Wednesday, June 7, 2017

Dam to Dam & the Big Picture


One of the valuable lessons I have learned through my (almost) 12 years of running is to keep my eyes on the big picture.

Although Dam to Dam is my favorite event every year (sorry, that's only the 126th time I've mentioned that in a blog post), it's not always my goal race. Sure, I always hope to run it strong and stay ahead of the game with fuel and hydration. I also have enjoyed a few PR's at unexpected times. Since this race is always right after Memorial Day, though. It's a relatively "early" event in regards to summer racing...so I usually have other bigger events on my summer roster.


Such was the case this past weekend. Most of you know I have marathon #7 (Grandma's Marathon, Duluth MN) happening on June 17th (YIKES.....that's really getting close!). Although I have no grandiose plans of nailing a BQ, I am hoping to run those 26.2 miles better (and hopefully a tiny bit faster) than I did in 2015.

Although I had a fun experience last time, I had some pretty adverse race day conditions (race recap HERE) and less-than-ideal training (more details on my 2015 training HERE).
My Race Day Preview (I'm not a cancer patient, but I know several people who are, and wanted to honor them)
That said, Dam to Dam was here and I had to be careful with my game plan. The temptation is always there to try for a PR, but I knew this would not be the year to go for it with the marathon looming two weeks later. Although two weeks would be sufficient time to recover from a half marathon, the risk of injury (in running the race too fast) would be too great. And the weather wound up becoming a last-minute game changer.

All week long, the weather was looking rather dreadful. The temps would be moderate, but there was rain and thunderstorms in the forecast. It was looking pretty bleak still on Wednesday, but by Thursday, the storms had shifted to the afternoon (leaving us with scattered showers). On Friday afternoon, though, all the rain had been pushed back even further, leaving us with sunny skies (as well as very hot & humid temps) in the forecast.
The forecast om Wednesday, Thursday, and Friday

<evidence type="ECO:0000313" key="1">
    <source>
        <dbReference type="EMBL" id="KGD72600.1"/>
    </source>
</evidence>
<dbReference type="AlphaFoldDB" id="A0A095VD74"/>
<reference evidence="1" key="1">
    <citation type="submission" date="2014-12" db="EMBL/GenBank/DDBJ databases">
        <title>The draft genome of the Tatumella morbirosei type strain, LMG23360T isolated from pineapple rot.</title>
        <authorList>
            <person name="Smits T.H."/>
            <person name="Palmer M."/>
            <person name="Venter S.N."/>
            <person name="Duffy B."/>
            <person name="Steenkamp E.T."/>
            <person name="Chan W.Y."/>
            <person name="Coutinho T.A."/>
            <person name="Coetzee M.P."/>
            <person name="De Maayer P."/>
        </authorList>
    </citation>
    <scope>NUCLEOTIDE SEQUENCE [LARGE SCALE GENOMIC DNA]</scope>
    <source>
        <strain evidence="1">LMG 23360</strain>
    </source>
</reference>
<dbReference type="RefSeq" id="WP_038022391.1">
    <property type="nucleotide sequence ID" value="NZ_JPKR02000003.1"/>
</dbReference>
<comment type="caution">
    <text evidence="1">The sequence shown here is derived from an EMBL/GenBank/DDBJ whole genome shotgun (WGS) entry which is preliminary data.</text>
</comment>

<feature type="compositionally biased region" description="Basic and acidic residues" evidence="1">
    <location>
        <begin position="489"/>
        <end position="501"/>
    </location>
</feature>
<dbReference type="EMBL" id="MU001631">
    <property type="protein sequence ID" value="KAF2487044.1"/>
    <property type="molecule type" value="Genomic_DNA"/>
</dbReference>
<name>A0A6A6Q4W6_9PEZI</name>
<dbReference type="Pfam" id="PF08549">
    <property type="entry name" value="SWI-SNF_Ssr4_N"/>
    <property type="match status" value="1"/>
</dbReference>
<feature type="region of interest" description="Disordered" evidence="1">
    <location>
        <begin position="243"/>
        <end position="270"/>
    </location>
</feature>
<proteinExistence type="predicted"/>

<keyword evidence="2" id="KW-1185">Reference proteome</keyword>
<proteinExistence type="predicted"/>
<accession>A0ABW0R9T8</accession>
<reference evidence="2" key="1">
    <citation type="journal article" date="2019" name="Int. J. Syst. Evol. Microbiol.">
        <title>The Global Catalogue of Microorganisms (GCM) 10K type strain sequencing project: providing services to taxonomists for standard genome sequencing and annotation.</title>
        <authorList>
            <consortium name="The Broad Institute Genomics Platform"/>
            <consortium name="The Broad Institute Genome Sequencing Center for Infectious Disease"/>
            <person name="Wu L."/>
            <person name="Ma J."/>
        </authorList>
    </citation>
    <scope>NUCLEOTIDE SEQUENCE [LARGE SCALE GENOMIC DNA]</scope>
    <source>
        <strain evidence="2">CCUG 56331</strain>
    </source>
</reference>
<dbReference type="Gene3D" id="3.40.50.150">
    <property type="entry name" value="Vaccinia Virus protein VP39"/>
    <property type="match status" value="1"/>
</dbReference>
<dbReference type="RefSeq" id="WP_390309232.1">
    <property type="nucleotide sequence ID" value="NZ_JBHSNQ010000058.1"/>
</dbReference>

To say I was ecstatic, would be a drastic understatement. Now, I don't LOVE the extreme heat (or humidity), but I can handle it. I'll run in the heat (over rain) any day.

Gotta get that plank done!
The day started off with a plank (just like any other day LOL), and we were on the road by 4:30 a.m. to make the hour-long trek to Des Moines. Although the race didn't start until 7:00, we had to arrive early to find parking and catch a shuttle bus to the start line (Dam to Dam is a point-to-point race and  all runners need to be on a bus; the last shuttle bus was departing at 5:45).

Just off the bus...The hubby, me, Chuck, and Barb
Our bus got us to the Saylorville Dam around 6:15, giving us ample time to use the porta-pots, walk around, chat with some friends, and warm up. The hubby and I drove up with Barb, and met our friend, Chuck, in the parking ramp.

A very neat thing about Dam to Dam is the start line (on a dam, none the less). Off in the distance, 13.1 miles away, we can see the Principal Tower. It's pretty mind-blowing to know we'll be near that tower at the finish line in downtown Des Moines.

Can you see it?
Although the temps were in the mid 70's, they didn't feel too bad. I could tell the air was humid, but manageable. The start line is on the east end of the dam. Since the race is chip-timed, we took our time walking across the dam to the start line (to avoid the crowded race start). We heard the race start, but didn't cross the start line until at least 10 minutes later. We didn't see a timing mat, but assumed there was a timing device somewhere near the announcer's stand.

Barb, Chuck, and I started the race together. The hubby had not trained with us, and wanted to run his own pace, so we lost him early on. 

The first couple miles are always a zig-zag exercise because the road is so crowded. Also, since we didn't line up with our usual pace group, we were in the company of runners who were slower than us. In a way it's annoying trying to get around everyone, but it also helps us to avoid starting out too fast. 

I still wasn't quite certain how fast (or slow) I'd be running. We were hoping to stay around a 10-minute pace, which usually is very comfortable and manageable. Since the temps were warm, the race officials had repeatedly cautioned everyone to run easy and NOT overdo it.